Prince Rupert's drop
Prince Rupert's drops (also known as Dutch or Batavian tears) are toughened glass beads created by dripping molten glass into cold water, which causes it to solidify into a tadpole-shaped droplet with a long, thin tail. These droplets are characterized internally by very high residual stresses, which give rise to counter-intuitive properties, such as the ability to withstand a blow from a hammer or a bullet on the bulbous end without breaking, while exhibiting explosive disintegration if the tail end is even slightly damaged. In nature, similar structures are produced under certain conditions in volcanic lava, and are known as Pele's tears.
The drops are named after Prince Rupert of the Rhine, who brought them to England in 1660, although they were reportedly being produced in the Netherlands earlier in the 17th century and had probably been known to glassmakers for much longer. They were studied as scientific curiosities by the Royal Society and the unravelling of the principles of their unusual properties probably led to the development of the process for the production of toughened glass, patented in 1874. Research carried out in the 20th and 21st centuries shed further light on the reasons for the drops' contradictory properties.
Prince Rupert's drops are produced by dropping molten glass drops into cold water. The water rapidly cools and solidifies the glass from the outside inward. This thermal quenching may be described using a simplified model of a rapidly cooled sphere. Prince Rupert's drops have remained a scientific curiosity for nearly 400 years due to two unusual mechanical properties: when the tail is snipped, the drop disintegrates explosively into powder, whereas the bulbous head can withstand compressive forces of up to 15,000 newtons (3,400 lbf).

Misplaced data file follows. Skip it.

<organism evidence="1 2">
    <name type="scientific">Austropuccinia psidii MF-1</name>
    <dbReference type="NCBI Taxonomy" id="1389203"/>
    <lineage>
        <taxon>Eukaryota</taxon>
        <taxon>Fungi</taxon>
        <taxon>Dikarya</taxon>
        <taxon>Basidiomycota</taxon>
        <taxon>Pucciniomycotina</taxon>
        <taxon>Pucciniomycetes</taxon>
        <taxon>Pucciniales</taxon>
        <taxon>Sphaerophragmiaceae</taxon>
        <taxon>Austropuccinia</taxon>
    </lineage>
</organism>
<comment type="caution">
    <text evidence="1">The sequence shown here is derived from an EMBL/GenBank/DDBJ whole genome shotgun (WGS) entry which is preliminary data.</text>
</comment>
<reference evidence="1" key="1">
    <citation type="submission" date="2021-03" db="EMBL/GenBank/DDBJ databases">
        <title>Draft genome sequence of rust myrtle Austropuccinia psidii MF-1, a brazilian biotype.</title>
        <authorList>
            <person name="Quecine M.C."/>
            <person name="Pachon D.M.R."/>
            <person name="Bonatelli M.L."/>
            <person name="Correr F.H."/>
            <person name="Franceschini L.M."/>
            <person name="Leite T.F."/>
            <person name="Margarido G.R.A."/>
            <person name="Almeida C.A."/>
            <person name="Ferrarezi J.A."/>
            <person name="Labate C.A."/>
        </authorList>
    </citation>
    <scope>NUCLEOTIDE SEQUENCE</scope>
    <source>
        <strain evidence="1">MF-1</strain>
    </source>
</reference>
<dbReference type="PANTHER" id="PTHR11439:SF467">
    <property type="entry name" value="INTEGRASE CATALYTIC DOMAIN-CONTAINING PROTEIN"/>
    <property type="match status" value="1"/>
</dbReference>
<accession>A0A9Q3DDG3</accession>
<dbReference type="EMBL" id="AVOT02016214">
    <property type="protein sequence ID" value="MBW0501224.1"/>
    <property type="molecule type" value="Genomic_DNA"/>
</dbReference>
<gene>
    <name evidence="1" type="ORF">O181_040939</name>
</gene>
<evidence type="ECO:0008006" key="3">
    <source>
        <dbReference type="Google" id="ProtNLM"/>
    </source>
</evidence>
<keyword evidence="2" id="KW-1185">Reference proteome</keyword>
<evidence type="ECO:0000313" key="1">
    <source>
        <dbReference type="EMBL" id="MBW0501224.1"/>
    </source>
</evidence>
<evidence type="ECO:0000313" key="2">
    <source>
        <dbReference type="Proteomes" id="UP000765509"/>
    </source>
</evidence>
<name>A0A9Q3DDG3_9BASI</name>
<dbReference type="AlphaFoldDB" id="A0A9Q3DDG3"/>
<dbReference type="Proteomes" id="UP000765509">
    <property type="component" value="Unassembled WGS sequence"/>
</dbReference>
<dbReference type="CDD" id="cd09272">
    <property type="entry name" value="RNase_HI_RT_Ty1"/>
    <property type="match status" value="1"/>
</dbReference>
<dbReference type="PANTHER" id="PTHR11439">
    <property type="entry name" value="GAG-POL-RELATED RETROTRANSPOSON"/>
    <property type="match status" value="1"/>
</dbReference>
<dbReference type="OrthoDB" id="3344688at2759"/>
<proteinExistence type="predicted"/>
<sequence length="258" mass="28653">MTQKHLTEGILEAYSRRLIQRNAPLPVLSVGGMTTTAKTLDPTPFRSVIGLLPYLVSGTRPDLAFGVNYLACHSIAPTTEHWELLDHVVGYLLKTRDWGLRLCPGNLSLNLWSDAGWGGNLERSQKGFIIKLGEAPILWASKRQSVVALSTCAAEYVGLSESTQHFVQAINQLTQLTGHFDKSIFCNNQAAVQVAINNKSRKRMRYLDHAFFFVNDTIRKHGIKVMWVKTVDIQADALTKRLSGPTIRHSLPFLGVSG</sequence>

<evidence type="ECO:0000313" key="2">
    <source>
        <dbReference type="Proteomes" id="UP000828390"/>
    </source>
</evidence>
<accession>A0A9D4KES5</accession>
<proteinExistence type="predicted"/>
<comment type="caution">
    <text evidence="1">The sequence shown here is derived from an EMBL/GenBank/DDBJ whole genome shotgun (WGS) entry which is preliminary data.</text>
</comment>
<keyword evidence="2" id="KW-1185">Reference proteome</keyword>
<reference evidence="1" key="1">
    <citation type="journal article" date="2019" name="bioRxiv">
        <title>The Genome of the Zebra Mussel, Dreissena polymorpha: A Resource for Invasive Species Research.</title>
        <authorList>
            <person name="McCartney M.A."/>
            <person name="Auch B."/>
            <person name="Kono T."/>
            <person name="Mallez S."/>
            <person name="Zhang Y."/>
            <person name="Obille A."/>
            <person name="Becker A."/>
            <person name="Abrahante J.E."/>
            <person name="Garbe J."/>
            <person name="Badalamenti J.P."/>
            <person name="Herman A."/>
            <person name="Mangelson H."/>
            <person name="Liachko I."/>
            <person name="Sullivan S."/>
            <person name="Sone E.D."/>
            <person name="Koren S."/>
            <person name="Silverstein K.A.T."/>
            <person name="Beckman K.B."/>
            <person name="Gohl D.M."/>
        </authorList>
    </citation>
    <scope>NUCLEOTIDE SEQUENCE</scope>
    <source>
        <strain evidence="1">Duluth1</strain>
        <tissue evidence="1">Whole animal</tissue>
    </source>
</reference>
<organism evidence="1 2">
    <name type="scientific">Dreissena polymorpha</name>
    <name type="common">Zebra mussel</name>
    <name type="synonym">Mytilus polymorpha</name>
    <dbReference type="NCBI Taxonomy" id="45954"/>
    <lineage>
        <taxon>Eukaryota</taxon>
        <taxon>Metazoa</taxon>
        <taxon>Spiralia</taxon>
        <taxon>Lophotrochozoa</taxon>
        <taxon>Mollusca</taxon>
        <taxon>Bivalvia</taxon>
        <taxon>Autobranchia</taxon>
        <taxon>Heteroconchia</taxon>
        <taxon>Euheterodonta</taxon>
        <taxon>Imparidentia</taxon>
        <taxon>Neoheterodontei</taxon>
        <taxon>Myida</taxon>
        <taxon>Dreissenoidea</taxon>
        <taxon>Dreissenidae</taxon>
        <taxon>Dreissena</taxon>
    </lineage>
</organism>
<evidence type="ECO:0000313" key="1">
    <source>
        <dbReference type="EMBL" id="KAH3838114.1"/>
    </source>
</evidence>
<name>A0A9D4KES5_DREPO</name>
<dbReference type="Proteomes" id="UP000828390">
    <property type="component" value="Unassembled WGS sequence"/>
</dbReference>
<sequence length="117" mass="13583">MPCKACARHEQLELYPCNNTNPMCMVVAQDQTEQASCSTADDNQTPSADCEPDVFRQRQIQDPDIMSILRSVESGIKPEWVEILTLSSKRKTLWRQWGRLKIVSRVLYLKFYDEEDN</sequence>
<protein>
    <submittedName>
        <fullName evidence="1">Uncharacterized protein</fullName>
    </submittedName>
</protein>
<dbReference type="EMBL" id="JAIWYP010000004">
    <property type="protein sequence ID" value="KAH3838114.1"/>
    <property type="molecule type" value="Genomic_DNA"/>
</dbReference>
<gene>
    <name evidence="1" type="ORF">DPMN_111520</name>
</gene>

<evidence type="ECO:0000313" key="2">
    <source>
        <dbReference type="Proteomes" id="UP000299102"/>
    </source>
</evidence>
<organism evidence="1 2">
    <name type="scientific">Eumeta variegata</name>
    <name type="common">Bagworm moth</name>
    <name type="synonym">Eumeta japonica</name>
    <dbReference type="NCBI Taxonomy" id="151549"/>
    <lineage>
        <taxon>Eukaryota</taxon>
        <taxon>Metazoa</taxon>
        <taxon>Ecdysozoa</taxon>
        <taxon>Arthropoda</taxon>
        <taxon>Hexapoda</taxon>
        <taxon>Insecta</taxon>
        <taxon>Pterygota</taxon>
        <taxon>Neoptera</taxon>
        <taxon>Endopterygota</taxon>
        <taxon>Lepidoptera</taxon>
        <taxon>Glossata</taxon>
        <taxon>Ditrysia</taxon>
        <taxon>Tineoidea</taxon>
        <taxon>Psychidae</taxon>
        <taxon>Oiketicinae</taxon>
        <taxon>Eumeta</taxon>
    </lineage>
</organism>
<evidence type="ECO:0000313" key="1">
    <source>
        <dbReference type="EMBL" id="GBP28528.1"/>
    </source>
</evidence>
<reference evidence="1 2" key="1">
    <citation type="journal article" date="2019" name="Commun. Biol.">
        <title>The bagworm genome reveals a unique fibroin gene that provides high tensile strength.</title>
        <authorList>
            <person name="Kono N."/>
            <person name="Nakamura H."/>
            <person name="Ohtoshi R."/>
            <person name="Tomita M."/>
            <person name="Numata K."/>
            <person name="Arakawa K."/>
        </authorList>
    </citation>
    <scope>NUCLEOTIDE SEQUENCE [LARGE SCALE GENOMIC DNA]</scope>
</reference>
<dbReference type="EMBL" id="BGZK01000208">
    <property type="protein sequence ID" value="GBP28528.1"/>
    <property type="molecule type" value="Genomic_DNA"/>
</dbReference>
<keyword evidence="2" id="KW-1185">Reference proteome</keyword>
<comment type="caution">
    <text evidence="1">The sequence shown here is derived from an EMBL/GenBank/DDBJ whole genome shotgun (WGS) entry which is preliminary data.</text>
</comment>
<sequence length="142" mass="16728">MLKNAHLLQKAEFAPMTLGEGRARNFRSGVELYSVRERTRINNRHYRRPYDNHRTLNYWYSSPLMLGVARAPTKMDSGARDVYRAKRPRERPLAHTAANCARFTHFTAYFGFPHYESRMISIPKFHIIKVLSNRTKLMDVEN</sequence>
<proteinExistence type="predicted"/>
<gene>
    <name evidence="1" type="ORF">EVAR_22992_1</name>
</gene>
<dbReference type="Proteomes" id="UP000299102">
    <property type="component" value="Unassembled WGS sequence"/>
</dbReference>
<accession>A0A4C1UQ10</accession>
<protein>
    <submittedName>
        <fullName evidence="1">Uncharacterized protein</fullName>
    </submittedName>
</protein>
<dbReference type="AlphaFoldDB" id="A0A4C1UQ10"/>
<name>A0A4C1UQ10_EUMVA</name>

The explosive disintegration arises due to multiple crack bifurcation events when the tail is cut – a single crack is accelerated in the tensile residual stress field in the center of the tail and bifurcates after it reaches a critical velocity of 1,450–1,900 metres per second (3,200–4,300 mph). Given these high speeds, the disintegration process due to crack bifurcation can only be inferred by looking into the tail and employing high speed imaging techniques. This is perhaps why this curious property of the drops remained unexplained for centuries.
The second unusual property of the drops, namely the strength of the heads, is a direct consequence of large compressive residual stresses—up to 700 megapascals (100,000 psi)—that exist in the vicinity of the head's outer surface. This stress distribution is measured by using glass's natural property of stress-induced birefringence and by employing techniques of 3D photoelasticity. The high fracture toughness due to residual compressive stresses makes Prince Rupert's drops one of the earliest examples of toughened glass.